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I heard this phrase before: "He is impenetrable to reasons.". It seems to me it means he is NOT a logical or sensible person.

However, can I say "He is penetrable to reasons.", to mean that he is a logical and sensible person?

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I think you mean "impenetrable to reason". Reason here is a non-count noun meaning "What is right, practical, or possible; common sense." If someone is impenetrable to reason then they cannot be influenced by arguments based on common sense or logic.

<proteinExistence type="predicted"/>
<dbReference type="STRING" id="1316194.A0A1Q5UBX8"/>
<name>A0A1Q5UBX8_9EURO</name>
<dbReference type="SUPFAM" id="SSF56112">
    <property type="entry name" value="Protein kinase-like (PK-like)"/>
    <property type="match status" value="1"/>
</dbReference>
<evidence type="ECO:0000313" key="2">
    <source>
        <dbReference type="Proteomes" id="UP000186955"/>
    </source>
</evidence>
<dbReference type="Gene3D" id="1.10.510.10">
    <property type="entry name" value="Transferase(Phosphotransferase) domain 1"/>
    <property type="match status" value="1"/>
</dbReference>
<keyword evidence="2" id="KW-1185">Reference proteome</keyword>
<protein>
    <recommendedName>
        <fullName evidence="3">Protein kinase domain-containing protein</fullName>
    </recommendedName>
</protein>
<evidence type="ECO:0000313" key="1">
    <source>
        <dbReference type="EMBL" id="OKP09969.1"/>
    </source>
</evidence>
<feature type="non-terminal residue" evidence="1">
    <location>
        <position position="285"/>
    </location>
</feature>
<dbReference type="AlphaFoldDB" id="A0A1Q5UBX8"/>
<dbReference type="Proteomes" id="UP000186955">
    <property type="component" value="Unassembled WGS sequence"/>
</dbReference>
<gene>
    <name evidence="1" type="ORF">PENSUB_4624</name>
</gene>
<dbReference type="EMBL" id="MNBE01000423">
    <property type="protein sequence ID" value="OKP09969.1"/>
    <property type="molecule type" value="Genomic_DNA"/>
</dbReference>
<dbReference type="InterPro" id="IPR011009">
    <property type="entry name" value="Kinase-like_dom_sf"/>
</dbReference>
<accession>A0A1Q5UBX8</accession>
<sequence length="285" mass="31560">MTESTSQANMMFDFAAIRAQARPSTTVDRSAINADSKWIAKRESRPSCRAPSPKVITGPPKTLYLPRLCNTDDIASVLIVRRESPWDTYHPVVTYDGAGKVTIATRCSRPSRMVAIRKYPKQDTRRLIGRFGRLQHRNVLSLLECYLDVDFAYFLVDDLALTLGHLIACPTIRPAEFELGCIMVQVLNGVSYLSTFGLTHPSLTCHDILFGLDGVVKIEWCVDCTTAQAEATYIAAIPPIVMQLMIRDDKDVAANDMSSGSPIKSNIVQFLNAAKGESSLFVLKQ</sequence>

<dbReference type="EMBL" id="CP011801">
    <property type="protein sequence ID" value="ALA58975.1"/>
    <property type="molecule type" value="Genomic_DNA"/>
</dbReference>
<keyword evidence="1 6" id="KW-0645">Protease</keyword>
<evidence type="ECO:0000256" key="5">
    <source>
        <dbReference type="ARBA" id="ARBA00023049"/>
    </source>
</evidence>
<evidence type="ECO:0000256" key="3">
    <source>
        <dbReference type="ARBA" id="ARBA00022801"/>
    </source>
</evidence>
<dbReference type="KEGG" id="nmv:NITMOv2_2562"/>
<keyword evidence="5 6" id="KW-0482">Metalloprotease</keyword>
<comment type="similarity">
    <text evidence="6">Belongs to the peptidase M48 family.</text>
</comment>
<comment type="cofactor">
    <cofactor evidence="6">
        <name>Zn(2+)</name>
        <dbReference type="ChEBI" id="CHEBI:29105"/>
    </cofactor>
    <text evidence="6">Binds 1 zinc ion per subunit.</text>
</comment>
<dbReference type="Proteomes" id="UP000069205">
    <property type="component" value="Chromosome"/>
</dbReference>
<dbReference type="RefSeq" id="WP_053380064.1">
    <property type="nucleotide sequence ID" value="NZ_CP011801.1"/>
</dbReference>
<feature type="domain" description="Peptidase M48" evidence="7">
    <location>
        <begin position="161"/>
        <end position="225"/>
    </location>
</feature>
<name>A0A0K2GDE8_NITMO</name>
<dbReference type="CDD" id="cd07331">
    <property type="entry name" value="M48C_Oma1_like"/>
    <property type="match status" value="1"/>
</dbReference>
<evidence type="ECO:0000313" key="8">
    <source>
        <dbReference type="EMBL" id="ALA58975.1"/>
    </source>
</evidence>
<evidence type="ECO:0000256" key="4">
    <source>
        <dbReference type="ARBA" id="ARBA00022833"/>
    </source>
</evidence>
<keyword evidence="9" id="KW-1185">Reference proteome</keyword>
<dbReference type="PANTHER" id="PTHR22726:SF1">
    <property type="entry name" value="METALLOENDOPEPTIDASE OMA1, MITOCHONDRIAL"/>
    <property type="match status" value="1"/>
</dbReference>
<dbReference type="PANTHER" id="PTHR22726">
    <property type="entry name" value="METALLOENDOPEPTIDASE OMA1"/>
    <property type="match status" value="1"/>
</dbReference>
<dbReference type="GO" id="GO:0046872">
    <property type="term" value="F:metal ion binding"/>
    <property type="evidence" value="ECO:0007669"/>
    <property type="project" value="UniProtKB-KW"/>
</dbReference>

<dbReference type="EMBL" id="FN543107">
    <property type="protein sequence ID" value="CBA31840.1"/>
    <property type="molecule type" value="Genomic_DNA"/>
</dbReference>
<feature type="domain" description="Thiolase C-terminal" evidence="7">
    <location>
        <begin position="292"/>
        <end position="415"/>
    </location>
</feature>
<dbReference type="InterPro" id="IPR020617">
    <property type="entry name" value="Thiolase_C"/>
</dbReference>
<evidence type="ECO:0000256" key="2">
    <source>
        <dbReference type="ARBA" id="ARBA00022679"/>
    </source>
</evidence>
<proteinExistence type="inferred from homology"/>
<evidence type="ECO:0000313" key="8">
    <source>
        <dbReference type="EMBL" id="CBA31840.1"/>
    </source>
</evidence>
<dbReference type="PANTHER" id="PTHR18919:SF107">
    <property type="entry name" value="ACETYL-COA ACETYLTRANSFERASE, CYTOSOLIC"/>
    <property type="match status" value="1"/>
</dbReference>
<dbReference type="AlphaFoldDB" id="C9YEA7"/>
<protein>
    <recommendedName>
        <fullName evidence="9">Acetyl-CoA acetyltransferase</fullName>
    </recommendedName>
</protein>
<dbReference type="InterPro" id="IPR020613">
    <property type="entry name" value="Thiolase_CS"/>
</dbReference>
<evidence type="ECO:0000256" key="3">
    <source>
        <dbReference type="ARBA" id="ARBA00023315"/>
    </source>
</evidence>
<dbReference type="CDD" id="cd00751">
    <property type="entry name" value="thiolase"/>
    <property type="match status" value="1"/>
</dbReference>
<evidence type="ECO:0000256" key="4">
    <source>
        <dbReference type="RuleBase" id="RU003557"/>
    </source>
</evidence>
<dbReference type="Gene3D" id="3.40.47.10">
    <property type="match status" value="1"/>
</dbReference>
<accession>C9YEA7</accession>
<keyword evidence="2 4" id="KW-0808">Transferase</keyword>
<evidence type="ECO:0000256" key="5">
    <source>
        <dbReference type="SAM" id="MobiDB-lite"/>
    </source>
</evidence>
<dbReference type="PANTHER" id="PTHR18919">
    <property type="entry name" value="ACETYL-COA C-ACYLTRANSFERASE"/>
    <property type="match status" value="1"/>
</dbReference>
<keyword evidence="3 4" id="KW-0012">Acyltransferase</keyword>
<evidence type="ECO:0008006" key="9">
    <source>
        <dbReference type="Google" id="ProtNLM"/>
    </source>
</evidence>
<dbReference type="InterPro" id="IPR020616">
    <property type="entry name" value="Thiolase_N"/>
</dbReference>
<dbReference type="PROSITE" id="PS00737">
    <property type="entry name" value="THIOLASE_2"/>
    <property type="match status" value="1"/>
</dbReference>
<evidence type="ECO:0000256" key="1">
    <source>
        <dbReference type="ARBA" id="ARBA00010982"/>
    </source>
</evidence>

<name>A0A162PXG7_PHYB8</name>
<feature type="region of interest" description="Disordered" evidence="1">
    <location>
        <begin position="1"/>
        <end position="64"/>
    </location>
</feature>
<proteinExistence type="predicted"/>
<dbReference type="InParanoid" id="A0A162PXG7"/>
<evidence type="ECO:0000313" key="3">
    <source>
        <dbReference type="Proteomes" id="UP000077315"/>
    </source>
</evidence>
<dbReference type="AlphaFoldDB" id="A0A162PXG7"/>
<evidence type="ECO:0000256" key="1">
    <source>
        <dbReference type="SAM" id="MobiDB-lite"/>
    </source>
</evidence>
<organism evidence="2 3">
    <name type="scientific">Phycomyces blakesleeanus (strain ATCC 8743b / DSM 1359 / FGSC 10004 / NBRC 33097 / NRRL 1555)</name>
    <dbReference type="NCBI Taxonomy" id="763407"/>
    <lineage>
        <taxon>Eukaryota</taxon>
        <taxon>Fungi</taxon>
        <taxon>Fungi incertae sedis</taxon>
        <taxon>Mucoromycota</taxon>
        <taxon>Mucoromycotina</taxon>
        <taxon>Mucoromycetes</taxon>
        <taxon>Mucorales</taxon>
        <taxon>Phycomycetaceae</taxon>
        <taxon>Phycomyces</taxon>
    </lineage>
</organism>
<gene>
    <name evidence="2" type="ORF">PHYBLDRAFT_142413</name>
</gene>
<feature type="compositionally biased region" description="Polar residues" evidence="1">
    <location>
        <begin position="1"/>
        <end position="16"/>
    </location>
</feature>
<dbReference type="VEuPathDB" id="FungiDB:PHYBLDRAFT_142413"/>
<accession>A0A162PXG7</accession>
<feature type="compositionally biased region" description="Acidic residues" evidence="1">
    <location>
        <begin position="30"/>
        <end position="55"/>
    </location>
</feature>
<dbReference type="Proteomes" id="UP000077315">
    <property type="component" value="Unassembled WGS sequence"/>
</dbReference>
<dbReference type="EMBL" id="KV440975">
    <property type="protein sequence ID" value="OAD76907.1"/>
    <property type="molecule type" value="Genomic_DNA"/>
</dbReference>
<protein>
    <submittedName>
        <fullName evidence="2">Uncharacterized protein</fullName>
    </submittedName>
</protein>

"Penetrable to reason" is not a common expression. To convey the opposite meaning, I would rather say "he is susceptible to reason".

  • I see, "reason" should be a non-count noun here.If it is right to say "impenetrable to reason", can I also say "penetrable to reason" to mean the opposite? – JustWonder Oct 27 '18 at 22:04

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